The latest addition to this lengthy list was of course Alessandro Florenzi. This was a double blow to the team as Ale was the preferred replacement for Salah in the right wing spot during the AFCON. This further heaps pressure on Bruno Peres to be fit and firing for the foreseeable future, should Roma hold any notions of a late season challenge with Juventus. And it is this extra workload that is covertly being placed on the Nainngolans, the DDRs and of course the Manolas's that further compounds the degree of difficulty of season 2016/17 for Roma. Right now Roma's defence appears to be the achilles heel that threatens to temper expectations. Should a genuine attempt at the title eventuate, the injury curse must be lifted.
In the good old days this is the part where we would shift our focus to the winter transfer market and pillar Mr Pallotta to open his cheque book and produce some reinforcements. But things are a touch more complicated now with that FFP rascal doing it's darnest to upset the apple cart. To add to this, Roma's catastrophic implosion against Porto a few months ago kind of had some rather harmful fiscal consequences for the transfer budget. As a result, all expectations of a December buying spree must be tempered with a cruel dose of austerity. (Incidentally who the hell is this Rocky Massara guy?)
This reality clatters uncomfortably with the twilight of Roma's favourite two sons, Francesco Totti and Daniele De Rossi. The simple fact of the matter is that no one can bank on this duo being involved in a genuine Scudetto push following 16/17. Will this be enough to loosen the sentimental purse strings?
While we are talking about off-field issues there has been a noticeable change on the club's official stance on the uber controversial barriers plonked smack bang in the middle of the Curva's Nord and Sud. Roma have produced a number of social media videos with none other than Francesco Totti and Ale Florenzi voicing personal requests for the removal of the barriers and the return of the Ultra's to the Olimpico. Although this issue remains bewilderingly outside the control of the club itself, the impact of having a packed Olimpico and a boisterous Curva Sud creating a cauldron atmosphere is a very real factor in generating momentum for the team on the pitch. The resolution of this impasse would surely benefit the points column next to Roma's name.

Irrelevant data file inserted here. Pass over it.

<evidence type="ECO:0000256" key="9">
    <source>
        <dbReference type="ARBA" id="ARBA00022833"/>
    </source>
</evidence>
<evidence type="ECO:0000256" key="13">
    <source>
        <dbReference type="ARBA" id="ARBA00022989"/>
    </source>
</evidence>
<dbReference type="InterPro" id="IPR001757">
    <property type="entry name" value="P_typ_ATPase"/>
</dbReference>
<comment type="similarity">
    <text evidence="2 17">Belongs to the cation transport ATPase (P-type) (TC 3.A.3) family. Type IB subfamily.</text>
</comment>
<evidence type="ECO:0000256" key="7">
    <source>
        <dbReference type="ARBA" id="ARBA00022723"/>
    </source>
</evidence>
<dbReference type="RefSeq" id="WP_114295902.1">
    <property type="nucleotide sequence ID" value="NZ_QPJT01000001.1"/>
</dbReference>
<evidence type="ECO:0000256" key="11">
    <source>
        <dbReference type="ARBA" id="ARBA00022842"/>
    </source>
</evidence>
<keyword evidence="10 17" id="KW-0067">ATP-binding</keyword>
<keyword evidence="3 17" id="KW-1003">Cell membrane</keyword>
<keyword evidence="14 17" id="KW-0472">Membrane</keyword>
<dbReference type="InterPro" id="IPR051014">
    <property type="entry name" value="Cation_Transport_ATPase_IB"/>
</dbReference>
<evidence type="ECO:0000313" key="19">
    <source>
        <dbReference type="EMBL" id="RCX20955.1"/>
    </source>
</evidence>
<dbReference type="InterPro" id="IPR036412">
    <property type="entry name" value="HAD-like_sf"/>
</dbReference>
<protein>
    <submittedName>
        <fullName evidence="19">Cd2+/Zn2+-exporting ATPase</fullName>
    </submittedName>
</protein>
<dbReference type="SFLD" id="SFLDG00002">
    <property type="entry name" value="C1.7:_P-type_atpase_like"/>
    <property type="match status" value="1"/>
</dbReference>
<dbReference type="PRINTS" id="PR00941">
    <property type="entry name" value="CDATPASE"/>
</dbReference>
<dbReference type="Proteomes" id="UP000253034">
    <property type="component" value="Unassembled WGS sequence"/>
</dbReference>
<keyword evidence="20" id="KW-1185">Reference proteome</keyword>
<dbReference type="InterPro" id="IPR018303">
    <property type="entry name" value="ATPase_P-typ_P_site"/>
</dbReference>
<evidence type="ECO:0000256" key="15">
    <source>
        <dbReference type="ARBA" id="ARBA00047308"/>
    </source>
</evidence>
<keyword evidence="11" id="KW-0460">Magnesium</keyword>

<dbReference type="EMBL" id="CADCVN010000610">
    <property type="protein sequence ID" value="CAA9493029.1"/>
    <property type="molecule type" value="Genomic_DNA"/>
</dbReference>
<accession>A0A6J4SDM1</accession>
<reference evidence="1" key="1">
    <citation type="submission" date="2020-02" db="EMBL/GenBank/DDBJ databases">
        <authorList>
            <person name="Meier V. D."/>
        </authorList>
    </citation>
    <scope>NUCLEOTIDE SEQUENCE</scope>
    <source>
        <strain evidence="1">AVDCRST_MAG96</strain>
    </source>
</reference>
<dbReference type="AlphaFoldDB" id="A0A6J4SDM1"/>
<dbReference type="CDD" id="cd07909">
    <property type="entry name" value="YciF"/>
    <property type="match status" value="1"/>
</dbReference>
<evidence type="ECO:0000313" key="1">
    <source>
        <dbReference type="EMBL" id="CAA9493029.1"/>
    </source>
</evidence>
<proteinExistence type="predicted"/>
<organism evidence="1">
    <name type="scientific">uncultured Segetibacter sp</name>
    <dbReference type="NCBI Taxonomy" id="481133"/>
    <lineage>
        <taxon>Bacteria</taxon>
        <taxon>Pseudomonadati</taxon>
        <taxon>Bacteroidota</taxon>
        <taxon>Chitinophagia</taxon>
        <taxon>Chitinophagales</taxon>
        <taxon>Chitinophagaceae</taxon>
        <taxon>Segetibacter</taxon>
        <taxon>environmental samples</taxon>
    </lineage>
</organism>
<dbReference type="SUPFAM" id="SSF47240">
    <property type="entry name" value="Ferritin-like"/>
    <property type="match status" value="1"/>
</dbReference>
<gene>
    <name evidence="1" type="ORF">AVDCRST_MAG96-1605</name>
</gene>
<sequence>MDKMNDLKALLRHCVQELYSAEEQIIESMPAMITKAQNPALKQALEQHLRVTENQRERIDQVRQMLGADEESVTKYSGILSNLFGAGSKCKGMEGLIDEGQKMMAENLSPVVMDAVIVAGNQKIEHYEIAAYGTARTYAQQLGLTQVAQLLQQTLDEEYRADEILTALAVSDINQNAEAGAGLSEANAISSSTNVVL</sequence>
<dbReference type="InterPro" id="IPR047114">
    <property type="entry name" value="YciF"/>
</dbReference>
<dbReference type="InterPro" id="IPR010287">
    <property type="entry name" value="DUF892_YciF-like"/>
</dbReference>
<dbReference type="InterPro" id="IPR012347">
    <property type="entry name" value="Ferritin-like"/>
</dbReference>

So smacking all of these random musings together, where should we place Roma on the S word probability scale? Even with the removal of Roma's infamous inability to win high pressure matches, the two-thousand pound gorilla in the room is the black and white bogey from Torino.
The dizzying depth Juventus boasts mean that any window of opportunity they offer to their rivals is going to be slimmer than Walter Sabatini's severance package. Roma will surely have to record double victories over La Signora Vecchia to grant themselves a fighting chance at end of season glory.
The same goes for their cross-town rivals. Although Lazio are unlikely to continue their impressive string of wins, Ciro Immobile and Felipe Anderson must be neutralised by Roma at the Olimpico both times for this tilt to become the real thing.
Sacrifices must be made to the injury Gods (I nominate Juan Iturbe) and both the Brazilians J. Jesus and Emerson ‘Seppuku' Palmieri require a mid season awakening. Meanwhile can someone please sell the ghost of Vermaelen over the winter for scrap.
If Spalletti can keep the goals coming and paper over the mid season absence of Mo Salah, there's plenty of evidence that Roma's offence has the potency to blast their way past the vast majority of Serie A defences. The growth of Leo Paredes is also pivotal to Roma's success as is the healing of his ankle ligaments (sigh).
As things stand at the 12 Week mark there are enough positive signs that suggest Roma do indeed stand a fair shot at achieving greatness this season. Of course it just wouldn't be Roma if you couldn't draw the opposite conclusion upon analyzing the same data.
So what's the answer? Is this squad destined for the history books or the bottomless pit of what could have been?